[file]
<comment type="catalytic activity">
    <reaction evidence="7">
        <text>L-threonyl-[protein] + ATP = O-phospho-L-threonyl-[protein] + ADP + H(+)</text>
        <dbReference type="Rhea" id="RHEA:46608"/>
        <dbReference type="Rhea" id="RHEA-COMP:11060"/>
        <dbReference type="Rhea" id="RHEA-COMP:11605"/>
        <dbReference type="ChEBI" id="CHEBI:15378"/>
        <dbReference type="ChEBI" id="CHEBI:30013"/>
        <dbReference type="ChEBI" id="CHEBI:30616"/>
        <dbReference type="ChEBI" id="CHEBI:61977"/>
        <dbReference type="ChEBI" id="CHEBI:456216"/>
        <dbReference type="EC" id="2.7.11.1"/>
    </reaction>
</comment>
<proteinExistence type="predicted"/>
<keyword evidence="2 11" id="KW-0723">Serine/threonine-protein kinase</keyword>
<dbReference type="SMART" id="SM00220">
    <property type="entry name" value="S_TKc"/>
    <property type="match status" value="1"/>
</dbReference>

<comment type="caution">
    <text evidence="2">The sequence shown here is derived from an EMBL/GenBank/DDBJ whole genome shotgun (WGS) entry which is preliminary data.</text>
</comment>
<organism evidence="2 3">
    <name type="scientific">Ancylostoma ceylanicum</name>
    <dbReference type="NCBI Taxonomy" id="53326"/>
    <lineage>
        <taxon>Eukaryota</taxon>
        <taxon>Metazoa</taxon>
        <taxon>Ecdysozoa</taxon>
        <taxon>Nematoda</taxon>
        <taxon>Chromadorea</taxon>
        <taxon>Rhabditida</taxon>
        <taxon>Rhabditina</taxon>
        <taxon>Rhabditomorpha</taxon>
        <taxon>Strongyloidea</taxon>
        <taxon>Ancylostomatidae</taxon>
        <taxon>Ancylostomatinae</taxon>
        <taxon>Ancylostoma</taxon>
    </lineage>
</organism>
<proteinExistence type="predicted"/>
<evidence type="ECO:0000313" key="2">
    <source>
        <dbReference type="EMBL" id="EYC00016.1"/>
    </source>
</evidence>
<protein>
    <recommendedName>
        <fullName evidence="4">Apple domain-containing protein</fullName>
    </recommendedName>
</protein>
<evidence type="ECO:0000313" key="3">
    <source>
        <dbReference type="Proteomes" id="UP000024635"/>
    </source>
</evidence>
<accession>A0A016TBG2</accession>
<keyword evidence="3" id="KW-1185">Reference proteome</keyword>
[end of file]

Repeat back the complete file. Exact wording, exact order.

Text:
<comment type="catalytic activity">
    <reaction evidence="7">
        <text>L-threonyl-[protein] + ATP = O-phospho-L-threonyl-[protein] + ADP + H(+)</text>
        <dbReference type="Rhea" id="RHEA:46608"/>
        <dbReference type="Rhea" id="RHEA-COMP:11060"/>
        <dbReference type="Rhea" id="RHEA-COMP:11605"/>
        <dbReference type="ChEBI" id="CHEBI:15378"/>
        <dbReference type="ChEBI" id="CHEBI:30013"/>
        <dbReference type="ChEBI" id="CHEBI:30616"/>
        <dbReference type="ChEBI" id="CHEBI:61977"/>
        <dbReference type="ChEBI" id="CHEBI:456216"/>
        <dbReference type="EC" id="2.7.11.1"/>
    </reaction>
</comment>
<proteinExistence type="predicted"/>
<keyword evidence="2 11" id="KW-0723">Serine/threonine-protein kinase</keyword>
<dbReference type="SMART" id="SM00220">
    <property type="entry name" value="S_TKc"/>
    <property type="match status" value="1"/>
</dbReference>

<comment type="caution">
    <text evidence="2">The sequence shown here is derived from an EMBL/GenBank/DDBJ whole genome shotgun (WGS) entry which is preliminary data.</text>
</comment>
<organism evidence="2 3">
    <name type="scientific">Ancylostoma ceylanicum</name>
    <dbReference type="NCBI Taxonomy" id="53326"/>
    <lineage>
        <taxon>Eukaryota</taxon>
        <taxon>Metazoa</taxon>
        <taxon>Ecdysozoa</taxon>
        <taxon>Nematoda</taxon>
        <taxon>Chromadorea</taxon>
        <taxon>Rhabditida</taxon>
        <taxon>Rhabditina</taxon>
        <taxon>Rhabditomorpha</taxon>
        <taxon>Strongyloidea</taxon>
        <taxon>Ancylostomatidae</taxon>
        <taxon>Ancylostomatinae</taxon>
        <taxon>Ancylostoma</taxon>
    </lineage>
</organism>
<proteinExistence type="predicted"/>
<evidence type="ECO:0000313" key="2">
    <source>
        <dbReference type="EMBL" id="EYC00016.1"/>
    </source>
</evidence>
<protein>
    <recommendedName>
        <fullName evidence="4">Apple domain-containing protein</fullName>
    </recommendedName>
</protein>
<evidence type="ECO:0000313" key="3">
    <source>
        <dbReference type="Proteomes" id="UP000024635"/>
    </source>
</evidence>
<accession>A0A016TBG2</accession>
<keyword evidence="3" id="KW-1185">Reference proteome</keyword>